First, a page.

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Transfusion. 2007 Sep;47(9):1643-50.

Microcalorimetry: a novel method for detection of microbial contamination in platelet products.

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Division of Infectious Diseases and Hospital Epidemiology, University Hospital Basel, Basel, Switzerland.



Measuring heat from replicating microorganisms in culture may be a rapid, accurate, and simple screening method for platelets (PLTs). Microcalorimetry for detection of microorganisms in in vitro contaminated PLT products was evaluated.


Staphylococcus epidermidis, Staphylococcus aureus, Streptococcus sanguinis, Escherichia coli, Propionibacterium acnes, and Candida albicans were inoculated in single-donor apheresis PLTs to achieve target concentrations of 10(5), 10(3), 10, or 1 colony-forming units (CFU) per mL of PLTs. Contaminated PLTs in growth medium were incubated at 37 degrees C for 5 days in a calorimeter. Positivity was defined as heat flow of at least 10 microW above the lowest value of the power-time curve.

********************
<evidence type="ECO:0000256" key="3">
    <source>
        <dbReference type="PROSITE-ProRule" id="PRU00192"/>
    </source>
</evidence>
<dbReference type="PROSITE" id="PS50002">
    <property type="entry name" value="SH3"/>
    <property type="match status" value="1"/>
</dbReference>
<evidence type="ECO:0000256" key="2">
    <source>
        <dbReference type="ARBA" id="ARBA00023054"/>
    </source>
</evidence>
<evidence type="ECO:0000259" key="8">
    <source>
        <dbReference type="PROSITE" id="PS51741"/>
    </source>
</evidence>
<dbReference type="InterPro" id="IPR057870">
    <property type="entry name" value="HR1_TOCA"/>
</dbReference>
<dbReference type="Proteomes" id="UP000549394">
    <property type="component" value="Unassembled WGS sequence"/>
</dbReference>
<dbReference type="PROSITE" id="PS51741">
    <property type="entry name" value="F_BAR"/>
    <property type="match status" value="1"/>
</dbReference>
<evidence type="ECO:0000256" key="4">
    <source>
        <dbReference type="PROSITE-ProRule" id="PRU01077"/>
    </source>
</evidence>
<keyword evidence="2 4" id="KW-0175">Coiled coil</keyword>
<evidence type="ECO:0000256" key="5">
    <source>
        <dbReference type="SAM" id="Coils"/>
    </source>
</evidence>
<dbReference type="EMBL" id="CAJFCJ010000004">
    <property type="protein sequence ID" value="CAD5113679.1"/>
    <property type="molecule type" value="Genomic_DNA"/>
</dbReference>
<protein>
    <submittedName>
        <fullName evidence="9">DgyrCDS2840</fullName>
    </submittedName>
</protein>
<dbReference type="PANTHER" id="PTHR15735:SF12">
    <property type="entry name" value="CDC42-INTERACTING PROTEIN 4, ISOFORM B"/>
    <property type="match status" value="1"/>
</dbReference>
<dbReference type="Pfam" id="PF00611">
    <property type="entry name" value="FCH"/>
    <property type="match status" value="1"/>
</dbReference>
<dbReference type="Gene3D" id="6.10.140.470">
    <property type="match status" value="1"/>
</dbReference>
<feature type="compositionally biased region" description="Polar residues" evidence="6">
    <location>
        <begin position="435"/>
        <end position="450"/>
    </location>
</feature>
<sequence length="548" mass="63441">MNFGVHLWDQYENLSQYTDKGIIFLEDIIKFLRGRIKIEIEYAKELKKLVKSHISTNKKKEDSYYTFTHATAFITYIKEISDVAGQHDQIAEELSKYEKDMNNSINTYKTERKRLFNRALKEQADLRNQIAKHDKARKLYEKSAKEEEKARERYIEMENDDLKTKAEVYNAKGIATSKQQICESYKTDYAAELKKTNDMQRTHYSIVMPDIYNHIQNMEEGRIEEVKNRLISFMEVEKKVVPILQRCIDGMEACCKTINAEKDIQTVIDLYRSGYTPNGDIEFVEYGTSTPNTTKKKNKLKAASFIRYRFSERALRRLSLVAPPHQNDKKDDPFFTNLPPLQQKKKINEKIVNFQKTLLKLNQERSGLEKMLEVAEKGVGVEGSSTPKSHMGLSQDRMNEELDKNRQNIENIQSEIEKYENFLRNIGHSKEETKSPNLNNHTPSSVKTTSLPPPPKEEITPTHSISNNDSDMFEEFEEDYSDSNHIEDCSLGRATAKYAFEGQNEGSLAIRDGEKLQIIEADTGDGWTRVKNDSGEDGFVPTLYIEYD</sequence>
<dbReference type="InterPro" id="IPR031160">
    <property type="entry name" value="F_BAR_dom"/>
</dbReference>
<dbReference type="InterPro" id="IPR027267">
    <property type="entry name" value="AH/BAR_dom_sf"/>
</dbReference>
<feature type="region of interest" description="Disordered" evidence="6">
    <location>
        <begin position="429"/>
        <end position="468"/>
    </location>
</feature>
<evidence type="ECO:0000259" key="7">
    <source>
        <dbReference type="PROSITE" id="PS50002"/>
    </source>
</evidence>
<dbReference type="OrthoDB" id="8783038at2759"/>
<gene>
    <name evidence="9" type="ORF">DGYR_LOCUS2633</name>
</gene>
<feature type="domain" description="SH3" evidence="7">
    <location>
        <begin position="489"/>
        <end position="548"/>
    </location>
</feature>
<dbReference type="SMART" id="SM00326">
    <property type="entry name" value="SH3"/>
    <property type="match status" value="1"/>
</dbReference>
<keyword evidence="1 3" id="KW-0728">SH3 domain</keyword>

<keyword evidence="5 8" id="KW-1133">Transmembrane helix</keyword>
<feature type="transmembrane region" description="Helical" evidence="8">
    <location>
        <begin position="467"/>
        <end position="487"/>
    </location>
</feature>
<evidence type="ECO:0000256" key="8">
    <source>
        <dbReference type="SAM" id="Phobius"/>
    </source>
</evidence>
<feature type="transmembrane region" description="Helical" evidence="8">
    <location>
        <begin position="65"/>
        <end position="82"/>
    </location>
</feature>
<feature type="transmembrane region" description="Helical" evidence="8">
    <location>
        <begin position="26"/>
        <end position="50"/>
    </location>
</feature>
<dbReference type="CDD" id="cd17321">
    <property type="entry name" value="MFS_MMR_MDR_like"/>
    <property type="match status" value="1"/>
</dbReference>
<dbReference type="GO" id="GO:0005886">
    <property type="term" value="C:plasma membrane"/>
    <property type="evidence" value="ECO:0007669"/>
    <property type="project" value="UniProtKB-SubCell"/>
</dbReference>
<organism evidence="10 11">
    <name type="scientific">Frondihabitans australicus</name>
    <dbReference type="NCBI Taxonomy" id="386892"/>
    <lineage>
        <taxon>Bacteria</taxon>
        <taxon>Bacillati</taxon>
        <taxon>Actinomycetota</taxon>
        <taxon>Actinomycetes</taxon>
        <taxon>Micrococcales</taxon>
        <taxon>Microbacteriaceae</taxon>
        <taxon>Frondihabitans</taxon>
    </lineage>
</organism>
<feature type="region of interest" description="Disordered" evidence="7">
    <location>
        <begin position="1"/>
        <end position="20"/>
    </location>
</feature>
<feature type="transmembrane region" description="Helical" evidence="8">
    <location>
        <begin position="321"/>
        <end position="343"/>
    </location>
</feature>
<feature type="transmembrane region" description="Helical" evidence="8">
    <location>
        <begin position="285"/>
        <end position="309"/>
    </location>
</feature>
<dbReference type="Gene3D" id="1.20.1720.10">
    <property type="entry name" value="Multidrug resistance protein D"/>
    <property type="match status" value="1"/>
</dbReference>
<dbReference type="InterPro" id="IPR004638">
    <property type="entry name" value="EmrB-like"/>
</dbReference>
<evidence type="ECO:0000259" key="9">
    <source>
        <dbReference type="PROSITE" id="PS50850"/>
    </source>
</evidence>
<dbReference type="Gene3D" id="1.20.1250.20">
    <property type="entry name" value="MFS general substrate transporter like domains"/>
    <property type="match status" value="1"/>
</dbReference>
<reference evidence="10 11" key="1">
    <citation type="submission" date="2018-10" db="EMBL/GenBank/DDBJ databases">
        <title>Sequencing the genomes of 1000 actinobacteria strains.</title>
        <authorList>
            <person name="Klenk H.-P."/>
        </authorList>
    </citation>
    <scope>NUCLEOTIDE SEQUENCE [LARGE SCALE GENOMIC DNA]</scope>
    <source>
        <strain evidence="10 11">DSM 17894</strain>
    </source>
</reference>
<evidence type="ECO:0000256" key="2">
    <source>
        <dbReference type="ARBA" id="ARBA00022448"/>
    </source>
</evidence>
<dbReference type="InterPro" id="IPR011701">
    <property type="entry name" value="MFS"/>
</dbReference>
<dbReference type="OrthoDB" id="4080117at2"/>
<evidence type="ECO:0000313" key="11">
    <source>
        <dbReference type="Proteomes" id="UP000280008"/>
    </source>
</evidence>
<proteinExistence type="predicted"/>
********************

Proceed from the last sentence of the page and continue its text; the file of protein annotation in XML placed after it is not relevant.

With microcalorimetry, inocula of 10 CFUs per mL PLTs could be detected with the following detection times: S. epidermidis (31.65 hr), S. aureus (24.24 hr), S. sanguinis (7.82 hr), E. coli (7.53 hr), P. acnes (73.57 hr), and C. albicans (43.77 hr). The detection time was less than 4 hr at 10(5) CFUs per mL PLTs for S. aureus, S. sanguinis, and E. coli. Noncontaminated PLTs remained negative. The total heat ranged from 2.8 (S. sanguinis) to 8.3 J (E. coli). The shape of the power-time curve was species-specific and independent from the initial concentration of microorganisms.


The detection limit of microcalorimetry was 1 to 10 CFUs per mL PLTs. Microcalorimetry is a promising novel method for detection of contaminated PLTs. Applying this method to all PLT products could reduce the frequency of transfusion-related sepsis and prolong the shelf life of PLTs.

[Indexed for MEDLINE]

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